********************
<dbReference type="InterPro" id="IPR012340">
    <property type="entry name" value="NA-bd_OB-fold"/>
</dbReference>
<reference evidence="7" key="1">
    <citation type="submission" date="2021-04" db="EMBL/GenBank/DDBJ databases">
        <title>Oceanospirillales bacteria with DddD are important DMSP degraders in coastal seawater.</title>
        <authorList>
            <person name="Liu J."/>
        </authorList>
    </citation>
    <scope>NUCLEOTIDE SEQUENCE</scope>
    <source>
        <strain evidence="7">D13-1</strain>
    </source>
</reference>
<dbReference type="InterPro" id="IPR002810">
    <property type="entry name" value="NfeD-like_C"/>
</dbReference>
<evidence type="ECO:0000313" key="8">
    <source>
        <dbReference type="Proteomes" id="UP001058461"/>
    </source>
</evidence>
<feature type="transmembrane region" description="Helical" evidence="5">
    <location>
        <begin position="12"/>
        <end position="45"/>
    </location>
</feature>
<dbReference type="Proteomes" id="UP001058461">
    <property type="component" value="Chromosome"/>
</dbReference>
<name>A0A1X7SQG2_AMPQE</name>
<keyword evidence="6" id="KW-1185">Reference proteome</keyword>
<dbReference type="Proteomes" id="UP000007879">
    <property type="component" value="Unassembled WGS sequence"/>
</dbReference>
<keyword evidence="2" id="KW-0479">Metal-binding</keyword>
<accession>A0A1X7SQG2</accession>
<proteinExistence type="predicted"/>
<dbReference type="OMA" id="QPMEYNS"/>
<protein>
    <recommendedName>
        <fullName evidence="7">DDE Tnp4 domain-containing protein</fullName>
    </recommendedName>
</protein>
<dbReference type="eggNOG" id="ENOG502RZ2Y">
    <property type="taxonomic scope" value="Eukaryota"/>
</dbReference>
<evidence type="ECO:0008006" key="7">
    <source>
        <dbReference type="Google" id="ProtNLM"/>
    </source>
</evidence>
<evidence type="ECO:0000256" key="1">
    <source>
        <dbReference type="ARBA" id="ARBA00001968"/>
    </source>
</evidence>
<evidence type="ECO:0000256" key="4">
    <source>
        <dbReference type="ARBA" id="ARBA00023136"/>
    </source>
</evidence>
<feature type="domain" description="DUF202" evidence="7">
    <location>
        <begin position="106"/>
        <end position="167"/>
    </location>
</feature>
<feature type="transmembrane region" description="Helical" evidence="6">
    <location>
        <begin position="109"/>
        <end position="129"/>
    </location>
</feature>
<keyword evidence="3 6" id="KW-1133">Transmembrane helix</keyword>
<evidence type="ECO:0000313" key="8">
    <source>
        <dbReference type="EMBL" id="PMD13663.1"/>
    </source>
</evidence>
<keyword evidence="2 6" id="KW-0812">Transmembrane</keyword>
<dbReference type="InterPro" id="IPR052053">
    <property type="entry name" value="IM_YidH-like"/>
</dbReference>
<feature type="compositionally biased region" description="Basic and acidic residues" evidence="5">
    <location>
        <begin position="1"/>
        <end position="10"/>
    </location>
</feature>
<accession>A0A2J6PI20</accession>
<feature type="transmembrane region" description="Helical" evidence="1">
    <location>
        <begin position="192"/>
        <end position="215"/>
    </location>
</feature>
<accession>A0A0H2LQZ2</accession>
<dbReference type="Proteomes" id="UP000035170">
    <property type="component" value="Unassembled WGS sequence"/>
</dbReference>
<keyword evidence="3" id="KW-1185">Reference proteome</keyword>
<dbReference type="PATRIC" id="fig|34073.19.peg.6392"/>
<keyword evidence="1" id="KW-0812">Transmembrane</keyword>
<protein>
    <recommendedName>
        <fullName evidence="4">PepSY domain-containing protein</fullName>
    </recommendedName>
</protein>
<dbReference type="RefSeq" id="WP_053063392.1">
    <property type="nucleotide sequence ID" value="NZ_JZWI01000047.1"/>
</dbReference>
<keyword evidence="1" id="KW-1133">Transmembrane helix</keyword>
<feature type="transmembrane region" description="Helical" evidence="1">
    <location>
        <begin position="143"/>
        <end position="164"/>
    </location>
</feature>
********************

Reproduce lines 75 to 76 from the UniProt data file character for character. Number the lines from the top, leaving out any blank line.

    </location>
</feature>